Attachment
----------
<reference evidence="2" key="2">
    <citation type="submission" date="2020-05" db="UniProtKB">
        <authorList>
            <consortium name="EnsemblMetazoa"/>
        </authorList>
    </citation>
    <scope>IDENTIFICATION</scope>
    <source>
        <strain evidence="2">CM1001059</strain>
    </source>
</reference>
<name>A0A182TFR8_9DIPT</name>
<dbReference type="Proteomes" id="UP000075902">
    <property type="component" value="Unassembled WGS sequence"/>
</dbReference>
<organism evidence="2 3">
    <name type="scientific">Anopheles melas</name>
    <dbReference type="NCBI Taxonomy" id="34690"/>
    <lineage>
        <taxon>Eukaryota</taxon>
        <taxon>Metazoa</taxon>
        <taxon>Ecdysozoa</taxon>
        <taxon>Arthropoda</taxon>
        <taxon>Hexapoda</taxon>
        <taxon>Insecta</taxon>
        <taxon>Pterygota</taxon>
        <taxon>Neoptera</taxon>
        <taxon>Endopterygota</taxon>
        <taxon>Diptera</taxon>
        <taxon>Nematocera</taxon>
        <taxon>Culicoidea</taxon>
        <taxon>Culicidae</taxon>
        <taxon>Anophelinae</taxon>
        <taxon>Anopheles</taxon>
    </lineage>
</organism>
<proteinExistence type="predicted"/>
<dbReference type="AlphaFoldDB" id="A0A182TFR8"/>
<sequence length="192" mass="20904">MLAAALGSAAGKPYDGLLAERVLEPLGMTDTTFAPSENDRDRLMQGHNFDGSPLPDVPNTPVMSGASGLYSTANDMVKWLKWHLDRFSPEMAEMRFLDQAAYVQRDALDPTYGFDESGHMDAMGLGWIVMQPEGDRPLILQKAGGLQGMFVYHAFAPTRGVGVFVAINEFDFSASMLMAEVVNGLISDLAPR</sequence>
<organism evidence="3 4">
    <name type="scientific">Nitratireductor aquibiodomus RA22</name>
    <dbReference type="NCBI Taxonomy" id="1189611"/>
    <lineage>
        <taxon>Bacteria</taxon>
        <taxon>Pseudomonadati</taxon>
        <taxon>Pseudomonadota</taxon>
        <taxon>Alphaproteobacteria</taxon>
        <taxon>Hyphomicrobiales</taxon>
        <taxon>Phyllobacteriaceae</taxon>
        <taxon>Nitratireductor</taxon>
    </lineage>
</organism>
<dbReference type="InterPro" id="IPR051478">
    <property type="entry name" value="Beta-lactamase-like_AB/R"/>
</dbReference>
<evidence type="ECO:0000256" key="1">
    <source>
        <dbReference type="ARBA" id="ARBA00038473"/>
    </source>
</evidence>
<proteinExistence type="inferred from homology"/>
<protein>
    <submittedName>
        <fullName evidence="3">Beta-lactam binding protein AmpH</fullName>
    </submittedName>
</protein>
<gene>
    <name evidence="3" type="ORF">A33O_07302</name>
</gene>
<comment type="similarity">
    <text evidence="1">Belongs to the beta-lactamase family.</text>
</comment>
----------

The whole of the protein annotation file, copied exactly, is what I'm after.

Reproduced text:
<reference evidence="2" key="2">
    <citation type="submission" date="2020-05" db="UniProtKB">
        <authorList>
            <consortium name="EnsemblMetazoa"/>
        </authorList>
    </citation>
    <scope>IDENTIFICATION</scope>
    <source>
        <strain evidence="2">CM1001059</strain>
    </source>
</reference>
<name>A0A182TFR8_9DIPT</name>
<dbReference type="Proteomes" id="UP000075902">
    <property type="component" value="Unassembled WGS sequence"/>
</dbReference>
<organism evidence="2 3">
    <name type="scientific">Anopheles melas</name>
    <dbReference type="NCBI Taxonomy" id="34690"/>
    <lineage>
        <taxon>Eukaryota</taxon>
        <taxon>Metazoa</taxon>
        <taxon>Ecdysozoa</taxon>
        <taxon>Arthropoda</taxon>
        <taxon>Hexapoda</taxon>
        <taxon>Insecta</taxon>
        <taxon>Pterygota</taxon>
        <taxon>Neoptera</taxon>
        <taxon>Endopterygota</taxon>
        <taxon>Diptera</taxon>
        <taxon>Nematocera</taxon>
        <taxon>Culicoidea</taxon>
        <taxon>Culicidae</taxon>
        <taxon>Anophelinae</taxon>
        <taxon>Anopheles</taxon>
    </lineage>
</organism>
<proteinExistence type="predicted"/>
<dbReference type="AlphaFoldDB" id="A0A182TFR8"/>
<sequence length="192" mass="20904">MLAAALGSAAGKPYDGLLAERVLEPLGMTDTTFAPSENDRDRLMQGHNFDGSPLPDVPNTPVMSGASGLYSTANDMVKWLKWHLDRFSPEMAEMRFLDQAAYVQRDALDPTYGFDESGHMDAMGLGWIVMQPEGDRPLILQKAGGLQGMFVYHAFAPTRGVGVFVAINEFDFSASMLMAEVVNGLISDLAPR</sequence>
<organism evidence="3 4">
    <name type="scientific">Nitratireductor aquibiodomus RA22</name>
    <dbReference type="NCBI Taxonomy" id="1189611"/>
    <lineage>
        <taxon>Bacteria</taxon>
        <taxon>Pseudomonadati</taxon>
        <taxon>Pseudomonadota</taxon>
        <taxon>Alphaproteobacteria</taxon>
        <taxon>Hyphomicrobiales</taxon>
        <taxon>Phyllobacteriaceae</taxon>
        <taxon>Nitratireductor</taxon>
    </lineage>
</organism>
<dbReference type="InterPro" id="IPR051478">
    <property type="entry name" value="Beta-lactamase-like_AB/R"/>
</dbReference>
<evidence type="ECO:0000256" key="1">
    <source>
        <dbReference type="ARBA" id="ARBA00038473"/>
    </source>
</evidence>
<proteinExistence type="inferred from homology"/>
<protein>
    <submittedName>
        <fullName evidence="3">Beta-lactam binding protein AmpH</fullName>
    </submittedName>
</protein>
<gene>
    <name evidence="3" type="ORF">A33O_07302</name>
</gene>
<comment type="similarity">
    <text evidence="1">Belongs to the beta-lactamase family.</text>
</comment>